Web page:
There is no easy way to say this. Leaders who don’t have widespread buy-in to their workspace design and ways of working could be barking up the wrong tree. People resist and reject workplace models for a number of reasons. One of those reasons is that the workplace model being sold to them is shoddy.
Your workplace potential could be huge: improved individual productivity, improved team collaboration opportunities, greater information flow across the business, reduced office footprint and/or consolidation of sites. However, it is difficult to achieve those outcomes if people don’t buy into the workplace change.
A workplace transformation example
Working with a client a few months ago, I was drastically reminded of how fast the workplace goalposts are constantly shifting. This organisation was housed in an office environment created in the 1960s. The executive leadership team had decided on a workspace redesign.
My first tour of the building was a visceral taste of the siloed, transactional way of working the organisation wanted to leave behind – teams were housed in small, enclosed offices, separated from other teams by layers of doors – door after door after door. Finding the lunchroom was like walking through a rabbit warren.
These workplace leaders recognised that the modern workplace is completely different to the workplaces of the 1960s, as are modern ways of working. It can be a challenge to stay current and relevant but to this executive team’s credit, they sought advice about how to establish a workplace that would suit their organisation now and for the future.
This organisation did another thing well. They created opportunities to hear from their people about their current Workplace Experience and their ways of working and let those points of view inform their decision-making about their workspace redesign. We helped them by running an organisation-wide survey to understand sentiment on key points, a middle-manager leadership workshop and several executive workshops to help them arrive at their key decisions.
All of this input and engagement allowed the leadership team to narrow down their workplace model to two choices that held the most promise to realise the organisational outcomes they desired – to realise their workplace potential. When they made a decision for their workplace model, it stuck. None of the executive team wanted to revisit it, the decision was not undermined and the programme team was able to get on with their program of work.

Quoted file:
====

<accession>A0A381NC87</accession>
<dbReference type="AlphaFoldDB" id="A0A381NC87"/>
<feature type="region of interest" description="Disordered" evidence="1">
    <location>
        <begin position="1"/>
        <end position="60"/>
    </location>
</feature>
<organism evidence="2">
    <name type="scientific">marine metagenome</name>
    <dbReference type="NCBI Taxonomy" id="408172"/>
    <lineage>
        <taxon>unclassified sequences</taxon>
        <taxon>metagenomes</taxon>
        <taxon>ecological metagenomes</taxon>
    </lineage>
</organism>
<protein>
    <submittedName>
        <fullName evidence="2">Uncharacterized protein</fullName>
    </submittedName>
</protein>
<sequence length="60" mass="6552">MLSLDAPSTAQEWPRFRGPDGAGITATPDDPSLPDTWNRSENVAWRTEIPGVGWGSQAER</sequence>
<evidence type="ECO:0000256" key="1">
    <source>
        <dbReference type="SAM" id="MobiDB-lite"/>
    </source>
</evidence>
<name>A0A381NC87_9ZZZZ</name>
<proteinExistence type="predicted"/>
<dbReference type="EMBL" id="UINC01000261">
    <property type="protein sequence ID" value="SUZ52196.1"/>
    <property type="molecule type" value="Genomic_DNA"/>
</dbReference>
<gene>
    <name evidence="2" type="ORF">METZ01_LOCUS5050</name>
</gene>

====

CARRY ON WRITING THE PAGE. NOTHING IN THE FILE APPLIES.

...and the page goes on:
Now you might be thinking, that’s all well and good but who has time to invest in a detailed process like that to make a decision that seems straightforward? Let me just say that this decision involves your three most expensive assets – your people, your buildings and your technology. And anything that involves a major change for your people is not straightforward. If you kid yourself that this is just a property decision, you will think it is straightforward. It is anything but.
This is how you can arrive at the right workplace model for your organisation, one that can achieve widespread buy-in:
- Make sure your workplace model does not suck. Run leaders workshops, surveys and focus groups to ensure that you know the actual state of play. Where is your workplace satisfaction at? How stressed are your people? What is the source of their stress?
- Consider your possible workplace models from all angles. Don’t be blinded by the potential to have a shiny, gorgeous new office. Consider the potential downsides, the resourcing required, the risks associated with the implementation, the likelihood that you will establish alignment with ways of working and well this workplace model will support your organisation under the most likely future scenarios.
- Don’t let the blind lead the blind. If you aren’t seeking specialist advice outside your organisation, you’re already taking great risks with your workplace model. Building a new workplace model is a specialist skill. You will need specialist Workplace Strategy, IT, Architecture and Change Management. This is an established discipline that can’t be done within BAU.
The first cab off the rank in a successful workplace change is ensuring that your workplace model is actually, believably, right for your organisation. If the change is not valid, people will smell it a mile away and you will have a hard time achieving buy-in. Make sure you choose a workplace model that suits your organisation’s ways of working and makes sense to help you realise your workplace potential. If you would like to find out more about what this involves, schedule an Information Call today to find out more.